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Dangkor villagers evacuated

DANGKOR district officials evacuated nearly 700 families from villages close to the overflowing Prek Thnoat river in Phnom Penh yesterday, while Banteay Meanchey province’s Poipet town effectively shut down because of flooded roads, officials said.

On Friday, Phnom Penh Governor Kep Chuktema issued a notice warning residents living near the Prek Thnoat river that they would be evacuated if water levels continued to rise.

Since then, a total of 573 families from Sak Sampov commune alone have been evacuated to higher ground, in some cases to the sides of roads, said Tith Sam Oun, the chief of the commune.

“We are very lucky that no one has been injured or killed by the floods, and we have managed to help them in time in evacuating them from their homes,” she said.

She added that water levels in the river and the commune had begun to recede, and that she expected a normal level to be reached within “two to three days”.

Deputy district governor Haem Darith said that, beyond the 573 families from Sak Sampov commune, 121 families from 20 villages in five other Dangkor communes had been evacuated. “We are now working hard to assist affected people,” he said.

“We have brought them from their houses to safer places and prepared medical care for them.”

He said six excavators had been used to pump water from the river, and that “hundreds of thousands” of sandbags were used to prevent overflowing water from entering the surrounding communes further.

According to a statement issued by the Ministry of Water Resources and Meteorology last week, the recent heavy rainfall is expected to continue through at least today.

The rains and resulting flooding, which began last Sunday, have been caused by low atmospheric pressure affecting lowland areas – including Phnom Penh – as well as Kampong Speu, Prey Veng and Svay Rieng provinces, according to a ministry statement issued last week.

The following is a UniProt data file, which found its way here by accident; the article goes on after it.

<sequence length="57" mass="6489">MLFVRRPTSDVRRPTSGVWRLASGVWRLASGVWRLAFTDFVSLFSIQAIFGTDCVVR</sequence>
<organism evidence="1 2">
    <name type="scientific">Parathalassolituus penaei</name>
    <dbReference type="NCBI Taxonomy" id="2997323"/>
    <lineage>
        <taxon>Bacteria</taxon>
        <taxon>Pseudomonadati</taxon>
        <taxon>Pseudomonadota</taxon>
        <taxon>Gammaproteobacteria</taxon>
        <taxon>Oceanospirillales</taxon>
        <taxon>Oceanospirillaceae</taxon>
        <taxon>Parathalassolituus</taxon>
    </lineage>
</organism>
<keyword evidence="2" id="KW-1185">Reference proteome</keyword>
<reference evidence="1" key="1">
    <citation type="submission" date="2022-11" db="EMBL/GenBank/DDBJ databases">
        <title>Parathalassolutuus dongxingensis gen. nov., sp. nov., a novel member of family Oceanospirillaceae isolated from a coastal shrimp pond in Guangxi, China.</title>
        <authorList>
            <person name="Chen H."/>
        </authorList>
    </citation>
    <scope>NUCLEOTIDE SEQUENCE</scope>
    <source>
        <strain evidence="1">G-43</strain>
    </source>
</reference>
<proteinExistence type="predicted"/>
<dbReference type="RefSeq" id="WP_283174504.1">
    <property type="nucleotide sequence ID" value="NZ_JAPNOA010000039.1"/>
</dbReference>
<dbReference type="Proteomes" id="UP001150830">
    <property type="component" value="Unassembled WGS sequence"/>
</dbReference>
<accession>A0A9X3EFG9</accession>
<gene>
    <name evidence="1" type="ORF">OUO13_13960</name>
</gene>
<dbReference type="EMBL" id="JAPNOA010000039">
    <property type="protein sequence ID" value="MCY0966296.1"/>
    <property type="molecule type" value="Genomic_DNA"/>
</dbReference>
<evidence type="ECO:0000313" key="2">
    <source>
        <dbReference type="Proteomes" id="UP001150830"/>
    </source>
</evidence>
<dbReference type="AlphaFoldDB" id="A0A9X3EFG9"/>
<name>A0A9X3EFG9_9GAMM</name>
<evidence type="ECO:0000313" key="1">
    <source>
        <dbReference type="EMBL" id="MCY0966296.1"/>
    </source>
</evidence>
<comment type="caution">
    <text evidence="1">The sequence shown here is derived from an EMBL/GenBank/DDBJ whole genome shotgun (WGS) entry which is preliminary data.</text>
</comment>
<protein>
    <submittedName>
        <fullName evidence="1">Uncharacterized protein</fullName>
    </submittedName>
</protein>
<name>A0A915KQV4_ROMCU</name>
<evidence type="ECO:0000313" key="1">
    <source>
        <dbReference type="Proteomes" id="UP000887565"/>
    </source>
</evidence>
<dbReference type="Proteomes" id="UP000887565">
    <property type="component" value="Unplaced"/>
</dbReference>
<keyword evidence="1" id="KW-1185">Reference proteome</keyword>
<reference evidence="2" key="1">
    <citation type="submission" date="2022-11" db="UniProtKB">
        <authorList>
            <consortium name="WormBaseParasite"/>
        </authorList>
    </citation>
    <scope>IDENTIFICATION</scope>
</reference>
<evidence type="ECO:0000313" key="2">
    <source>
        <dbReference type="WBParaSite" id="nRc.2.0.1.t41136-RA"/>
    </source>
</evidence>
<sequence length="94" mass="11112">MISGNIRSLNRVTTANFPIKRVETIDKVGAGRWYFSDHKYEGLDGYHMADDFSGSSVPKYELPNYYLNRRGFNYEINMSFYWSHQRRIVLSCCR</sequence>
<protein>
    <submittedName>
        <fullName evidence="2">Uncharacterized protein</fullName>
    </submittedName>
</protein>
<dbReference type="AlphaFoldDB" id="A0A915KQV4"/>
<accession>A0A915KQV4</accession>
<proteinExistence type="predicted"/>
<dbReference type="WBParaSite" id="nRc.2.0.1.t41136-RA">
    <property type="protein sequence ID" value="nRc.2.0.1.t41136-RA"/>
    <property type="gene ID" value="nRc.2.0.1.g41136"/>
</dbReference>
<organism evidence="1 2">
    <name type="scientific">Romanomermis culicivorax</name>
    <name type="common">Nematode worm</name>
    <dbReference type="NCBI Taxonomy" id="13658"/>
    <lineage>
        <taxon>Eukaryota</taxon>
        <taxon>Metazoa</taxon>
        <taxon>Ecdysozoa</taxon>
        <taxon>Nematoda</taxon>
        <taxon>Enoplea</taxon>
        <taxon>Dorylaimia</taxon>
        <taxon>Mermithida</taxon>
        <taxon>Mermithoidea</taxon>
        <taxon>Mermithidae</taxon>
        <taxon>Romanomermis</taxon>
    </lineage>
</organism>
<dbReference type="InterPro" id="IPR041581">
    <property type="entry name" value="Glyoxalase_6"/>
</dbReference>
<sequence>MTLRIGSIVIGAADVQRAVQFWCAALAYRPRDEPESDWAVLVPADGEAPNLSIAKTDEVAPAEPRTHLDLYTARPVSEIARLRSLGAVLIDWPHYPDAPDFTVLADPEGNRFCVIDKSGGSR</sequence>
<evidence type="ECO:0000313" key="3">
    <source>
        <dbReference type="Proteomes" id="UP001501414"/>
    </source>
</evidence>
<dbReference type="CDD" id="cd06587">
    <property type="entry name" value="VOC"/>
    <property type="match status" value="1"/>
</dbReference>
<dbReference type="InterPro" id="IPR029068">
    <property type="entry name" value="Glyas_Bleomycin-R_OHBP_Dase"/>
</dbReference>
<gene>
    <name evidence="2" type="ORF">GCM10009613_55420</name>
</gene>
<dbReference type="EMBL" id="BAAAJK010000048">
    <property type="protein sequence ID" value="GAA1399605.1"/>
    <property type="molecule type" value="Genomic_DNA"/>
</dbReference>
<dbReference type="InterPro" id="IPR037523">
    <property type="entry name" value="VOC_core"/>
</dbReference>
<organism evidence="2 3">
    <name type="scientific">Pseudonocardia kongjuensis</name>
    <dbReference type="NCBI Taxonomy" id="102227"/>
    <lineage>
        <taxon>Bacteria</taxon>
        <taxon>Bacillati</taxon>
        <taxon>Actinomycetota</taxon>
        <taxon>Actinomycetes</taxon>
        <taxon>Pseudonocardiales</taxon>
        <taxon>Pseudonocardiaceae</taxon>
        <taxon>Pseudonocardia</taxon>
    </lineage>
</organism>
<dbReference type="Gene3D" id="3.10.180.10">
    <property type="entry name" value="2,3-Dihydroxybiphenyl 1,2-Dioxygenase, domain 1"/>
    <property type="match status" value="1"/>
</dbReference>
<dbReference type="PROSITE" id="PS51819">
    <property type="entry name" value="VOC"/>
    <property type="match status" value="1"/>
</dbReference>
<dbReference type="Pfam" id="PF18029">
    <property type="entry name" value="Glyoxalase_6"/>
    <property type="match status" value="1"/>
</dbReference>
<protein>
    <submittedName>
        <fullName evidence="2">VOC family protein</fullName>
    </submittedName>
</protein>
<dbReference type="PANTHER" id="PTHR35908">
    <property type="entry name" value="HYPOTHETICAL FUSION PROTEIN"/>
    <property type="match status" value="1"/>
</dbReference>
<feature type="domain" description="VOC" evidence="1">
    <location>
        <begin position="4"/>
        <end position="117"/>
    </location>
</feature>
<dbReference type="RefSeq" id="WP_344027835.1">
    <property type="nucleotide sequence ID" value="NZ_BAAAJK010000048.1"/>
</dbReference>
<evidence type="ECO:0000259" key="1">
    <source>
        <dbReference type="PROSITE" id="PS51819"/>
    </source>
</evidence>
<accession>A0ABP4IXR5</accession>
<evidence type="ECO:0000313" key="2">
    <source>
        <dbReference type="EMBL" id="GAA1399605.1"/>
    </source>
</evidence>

Keo Vy, director of the National Committee for Disaster Management, confirmed yesterday that four people had died from drowning since the floods began: one each in Siem Reap, Kampong Chhnang and Preah Sihanouk provinces, and one in Phnom Penh.

He said an initial report on damage estimates caused by the floods should be ready later this week.

“We regret the deaths, and we are now working hard on this,” he said.

“We are also waiting for reports to be sent from the provinces. I hope that the primary report on total damages will come on Wednesday or Thursday.”

In Banteay Meanchey province, flooding has crippled the town of Poipet, where roads have been closed and residents prevented from going to work, said deputy provincial police chief Chan Kosal.

“There was no rain [yesterday], but the impact of previous rain has seriously impacted the province,” he said. “In Ou Chouv and Poipet districts, the waters are still high and people cannot go to work.”

In Pursat, deputy governor Khov Sokha said a 5-kilometre stretch of road had been damaged, and that more than 100 houses had collapsed due to flooding. He added that more than 10,000 hectares of rice fields had been affected.

Meanwhile, Keng Sameth, commander of the Royal Cambodian Armed Forces engineering unit in Preah Vihear province, said on Saturday that heavy flooding had destroyed more than a kilometre of a road that connects Preah Vihear temple to nearby Keo Sekha Kiri Svarak pagoda.

“We are now working to remove big pieces of stones from the road so we can repair it,” he said. “We hope that we will be able to do this by [yesterday or today].”

He added that the road had been built by RCAF at the request of Prime Minister Hun Sen in 2009.



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